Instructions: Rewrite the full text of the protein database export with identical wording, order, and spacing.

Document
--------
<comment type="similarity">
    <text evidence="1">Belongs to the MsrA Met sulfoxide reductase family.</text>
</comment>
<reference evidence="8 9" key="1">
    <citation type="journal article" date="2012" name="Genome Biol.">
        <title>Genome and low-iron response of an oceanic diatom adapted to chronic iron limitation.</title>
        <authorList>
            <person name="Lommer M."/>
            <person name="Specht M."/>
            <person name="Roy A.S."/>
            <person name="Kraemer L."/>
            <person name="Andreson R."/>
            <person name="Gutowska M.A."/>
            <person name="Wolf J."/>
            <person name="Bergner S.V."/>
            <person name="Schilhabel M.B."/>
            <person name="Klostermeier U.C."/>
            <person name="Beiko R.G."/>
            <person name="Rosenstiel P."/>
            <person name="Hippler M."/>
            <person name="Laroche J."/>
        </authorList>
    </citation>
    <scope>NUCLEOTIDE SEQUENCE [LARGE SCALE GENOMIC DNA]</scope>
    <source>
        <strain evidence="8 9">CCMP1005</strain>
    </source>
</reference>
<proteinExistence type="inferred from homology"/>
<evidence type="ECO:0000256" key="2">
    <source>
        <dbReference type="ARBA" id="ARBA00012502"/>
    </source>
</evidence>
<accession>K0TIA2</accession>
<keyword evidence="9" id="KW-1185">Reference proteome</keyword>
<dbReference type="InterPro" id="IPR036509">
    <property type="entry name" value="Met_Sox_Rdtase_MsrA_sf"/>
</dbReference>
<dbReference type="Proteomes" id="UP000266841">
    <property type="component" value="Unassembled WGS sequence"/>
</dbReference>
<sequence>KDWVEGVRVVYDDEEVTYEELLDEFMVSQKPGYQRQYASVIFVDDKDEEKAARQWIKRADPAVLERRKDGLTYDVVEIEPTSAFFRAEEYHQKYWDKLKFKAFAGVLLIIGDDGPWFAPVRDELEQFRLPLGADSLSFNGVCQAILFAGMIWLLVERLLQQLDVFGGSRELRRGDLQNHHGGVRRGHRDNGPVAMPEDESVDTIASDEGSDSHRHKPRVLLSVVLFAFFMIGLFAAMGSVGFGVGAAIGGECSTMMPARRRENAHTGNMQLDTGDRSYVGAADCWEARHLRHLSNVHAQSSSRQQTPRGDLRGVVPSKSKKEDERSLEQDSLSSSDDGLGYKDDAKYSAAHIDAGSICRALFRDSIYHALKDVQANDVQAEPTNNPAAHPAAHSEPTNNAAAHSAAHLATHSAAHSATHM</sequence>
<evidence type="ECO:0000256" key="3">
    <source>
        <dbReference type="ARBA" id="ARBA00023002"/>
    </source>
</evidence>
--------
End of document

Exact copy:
<comment type="similarity">
    <text evidence="1">Belongs to the MsrA Met sulfoxide reductase family.</text>
</comment>
<reference evidence="8 9" key="1">
    <citation type="journal article" date="2012" name="Genome Biol.">
        <title>Genome and low-iron response of an oceanic diatom adapted to chronic iron limitation.</title>
        <authorList>
            <person name="Lommer M."/>
            <person name="Specht M."/>
            <person name="Roy A.S."/>
            <person name="Kraemer L."/>
            <person name="Andreson R."/>
            <person name="Gutowska M.A."/>
            <person name="Wolf J."/>
            <person name="Bergner S.V."/>
            <person name="Schilhabel M.B."/>
            <person name="Klostermeier U.C."/>
            <person name="Beiko R.G."/>
            <person name="Rosenstiel P."/>
            <person name="Hippler M."/>
            <person name="Laroche J."/>
        </authorList>
    </citation>
    <scope>NUCLEOTIDE SEQUENCE [LARGE SCALE GENOMIC DNA]</scope>
    <source>
        <strain evidence="8 9">CCMP1005</strain>
    </source>
</reference>
<proteinExistence type="inferred from homology"/>
<evidence type="ECO:0000256" key="2">
    <source>
        <dbReference type="ARBA" id="ARBA00012502"/>
    </source>
</evidence>
<accession>K0TIA2</accession>
<keyword evidence="9" id="KW-1185">Reference proteome</keyword>
<dbReference type="InterPro" id="IPR036509">
    <property type="entry name" value="Met_Sox_Rdtase_MsrA_sf"/>
</dbReference>
<dbReference type="Proteomes" id="UP000266841">
    <property type="component" value="Unassembled WGS sequence"/>
</dbReference>
<sequence>KDWVEGVRVVYDDEEVTYEELLDEFMVSQKPGYQRQYASVIFVDDKDEEKAARQWIKRADPAVLERRKDGLTYDVVEIEPTSAFFRAEEYHQKYWDKLKFKAFAGVLLIIGDDGPWFAPVRDELEQFRLPLGADSLSFNGVCQAILFAGMIWLLVERLLQQLDVFGGSRELRRGDLQNHHGGVRRGHRDNGPVAMPEDESVDTIASDEGSDSHRHKPRVLLSVVLFAFFMIGLFAAMGSVGFGVGAAIGGECSTMMPARRRENAHTGNMQLDTGDRSYVGAADCWEARHLRHLSNVHAQSSSRQQTPRGDLRGVVPSKSKKEDERSLEQDSLSSSDDGLGYKDDAKYSAAHIDAGSICRALFRDSIYHALKDVQANDVQAEPTNNPAAHPAAHSEPTNNAAAHSAAHLATHSAAHSATHM</sequence>
<evidence type="ECO:0000256" key="3">
    <source>
        <dbReference type="ARBA" id="ARBA00023002"/>
    </source>
</evidence>